Commercial artist Daisy Kenyon is involved with married lawyer Dan O'Mara, and hopes someday to marry him, if he ever divorces his wife Lucille. She meets returning veteran Peter, a decent ... See full summary »
It is a toss-up as to who is most displeased when Patrolman Moe Finkelstein is given the duty of guarding the German consulate ran by Karl Baumer; neither Moe nor Baumer are too happy with ... See full summary »
Lord Windermere appears to all -including to his young wife Margaret - as the perfect husband. But their happy marriage is placed at risk when Lord Windermere starts spending his afternoons... See full summary »
A young bride who comes from a rich family has a hard time adjusting to life in a boarding house with other soldiers and their wives. Her spoiled ways cause resentment from the other wives ... See full summary »
Eric Stanton (Dana Andrews), thrown off a bus for not having the fare, begins to frequent a diner called "Pop's Eats" , whose main attraction is a beautiful waitress by the name of Stella seems disinterested in Eric, he decides if he had money she would pay attention to his advances. He marries June Mills ( Alice Faye ) for her money, and stella is mysteriously murdered. Even though June Learns of Eric's dishonest plans, she still loves him. It is with her support that he investigates the killing on his own, eventually discovering the shocking identity of the real killer. Written by
Marc Andreu <email@example.com>
Among the works listed on the church reader board for June Mills's upcoming organ recital are a Stabat Mater by Beethoven and a Requiem by Brahms. Beethoven never wrote a Stabat Mater, and the only Requiem by Brahms is a massive choral work, highly unlikely to be played as an organ solo. See more »
Twenty-one, the Stork Club, that's where you belong - smothered in mink!
And do you see me with a ring on my finger? Someone to give me a home?
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Sure, 'Fallen Angel's' plot is full of holes and improbabilities - but what noir isn't full of them?! Indeed much of the appeal and frisson of the genre stems from its tales' and characters' nightmarish, inexplicable irrationality.
The almost always underrated Dana Andrews is superb here in a brilliantly understated performance: by posture, tilt of head, and deft deployment of his eyes he communicates more than most actors manage to tell with their whole scenery-chewing bodies; and Alice Faye kept me guessing: was her June the "still water runs deep" character whodunit? Most of all there's 'Fallen Angel's peerless camera-work and direction that raise it a notch or two above the rather overrated 'Laura' - whose plot sometimes drags and which is chiefly rescued by the literate, finicky presence of Clifton Webb; and Gene Tierney's mannered, diffident, and albeit mysterious Laura isn't half the hard-boiled noir femme fatale that Linda Darnell's Stella is in 'Fallen Angel.' There's another lovely, understated effort here from Bruce Cabot and still another from Percy Kilbride; but in the supporting cast Anne Revere stands out for moving the plot along, for creating tangible suspense, and for two solid moments of palpable nape-prickling foreboding.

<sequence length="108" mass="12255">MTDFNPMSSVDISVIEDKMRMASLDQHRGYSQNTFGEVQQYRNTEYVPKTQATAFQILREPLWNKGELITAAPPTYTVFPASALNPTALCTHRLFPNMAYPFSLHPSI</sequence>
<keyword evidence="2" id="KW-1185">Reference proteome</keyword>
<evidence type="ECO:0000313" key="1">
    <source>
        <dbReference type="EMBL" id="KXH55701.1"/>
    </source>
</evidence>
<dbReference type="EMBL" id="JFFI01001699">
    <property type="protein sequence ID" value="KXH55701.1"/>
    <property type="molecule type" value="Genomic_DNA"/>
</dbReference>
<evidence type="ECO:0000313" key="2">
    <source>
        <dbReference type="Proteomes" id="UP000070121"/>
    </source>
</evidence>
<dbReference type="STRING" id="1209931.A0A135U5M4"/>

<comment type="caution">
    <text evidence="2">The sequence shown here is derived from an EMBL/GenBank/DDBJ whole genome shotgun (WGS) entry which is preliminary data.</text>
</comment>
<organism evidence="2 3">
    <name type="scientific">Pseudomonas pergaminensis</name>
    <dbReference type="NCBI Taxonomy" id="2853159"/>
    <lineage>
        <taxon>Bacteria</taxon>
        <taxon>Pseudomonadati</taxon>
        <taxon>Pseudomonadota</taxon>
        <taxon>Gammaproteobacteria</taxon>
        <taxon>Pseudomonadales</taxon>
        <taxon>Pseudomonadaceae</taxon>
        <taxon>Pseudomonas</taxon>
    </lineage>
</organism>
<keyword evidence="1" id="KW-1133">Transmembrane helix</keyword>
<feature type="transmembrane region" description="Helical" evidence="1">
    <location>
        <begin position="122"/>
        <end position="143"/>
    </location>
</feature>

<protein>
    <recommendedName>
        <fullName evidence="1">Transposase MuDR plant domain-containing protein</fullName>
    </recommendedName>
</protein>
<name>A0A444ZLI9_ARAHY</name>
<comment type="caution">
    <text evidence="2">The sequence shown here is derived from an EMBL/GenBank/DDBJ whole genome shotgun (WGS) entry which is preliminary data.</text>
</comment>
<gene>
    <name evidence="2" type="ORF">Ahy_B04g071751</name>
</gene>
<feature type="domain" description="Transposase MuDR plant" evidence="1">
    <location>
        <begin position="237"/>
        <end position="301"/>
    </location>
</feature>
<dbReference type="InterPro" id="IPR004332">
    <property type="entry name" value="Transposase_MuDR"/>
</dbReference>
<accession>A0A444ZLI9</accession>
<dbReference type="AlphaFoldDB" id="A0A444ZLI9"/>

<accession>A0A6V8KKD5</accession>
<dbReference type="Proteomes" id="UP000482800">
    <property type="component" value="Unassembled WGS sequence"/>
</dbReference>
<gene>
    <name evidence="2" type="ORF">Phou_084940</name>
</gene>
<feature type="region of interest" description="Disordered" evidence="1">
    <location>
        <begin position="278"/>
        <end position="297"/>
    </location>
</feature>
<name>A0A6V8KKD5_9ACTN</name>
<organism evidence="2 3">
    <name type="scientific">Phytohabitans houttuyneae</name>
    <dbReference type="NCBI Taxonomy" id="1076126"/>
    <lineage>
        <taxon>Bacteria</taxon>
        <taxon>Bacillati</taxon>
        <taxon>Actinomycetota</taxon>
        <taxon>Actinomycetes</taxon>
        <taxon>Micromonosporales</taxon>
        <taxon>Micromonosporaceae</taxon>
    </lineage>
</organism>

'Fallen Angel' is just one of the most underrated noirs. Period.
Just one question I'd like to put: when Dana Andrews enters the hotel auditorium during the spook show, is the blonde woman, seated on the aisle one row behind the brunette (Adele Jergens, uncredited) woman Andrews asks to shift over, his future 'The Best Years Of Our Lives' co-star Virginia Mayo? She sure looks like Mayo.
By the way, the recent 'Fallen Angel' DVD release commentary track by noir maven Eddie Muller is gracefully enhanced by his pairing with with Dana Andrews' daughter Susan Andrews.
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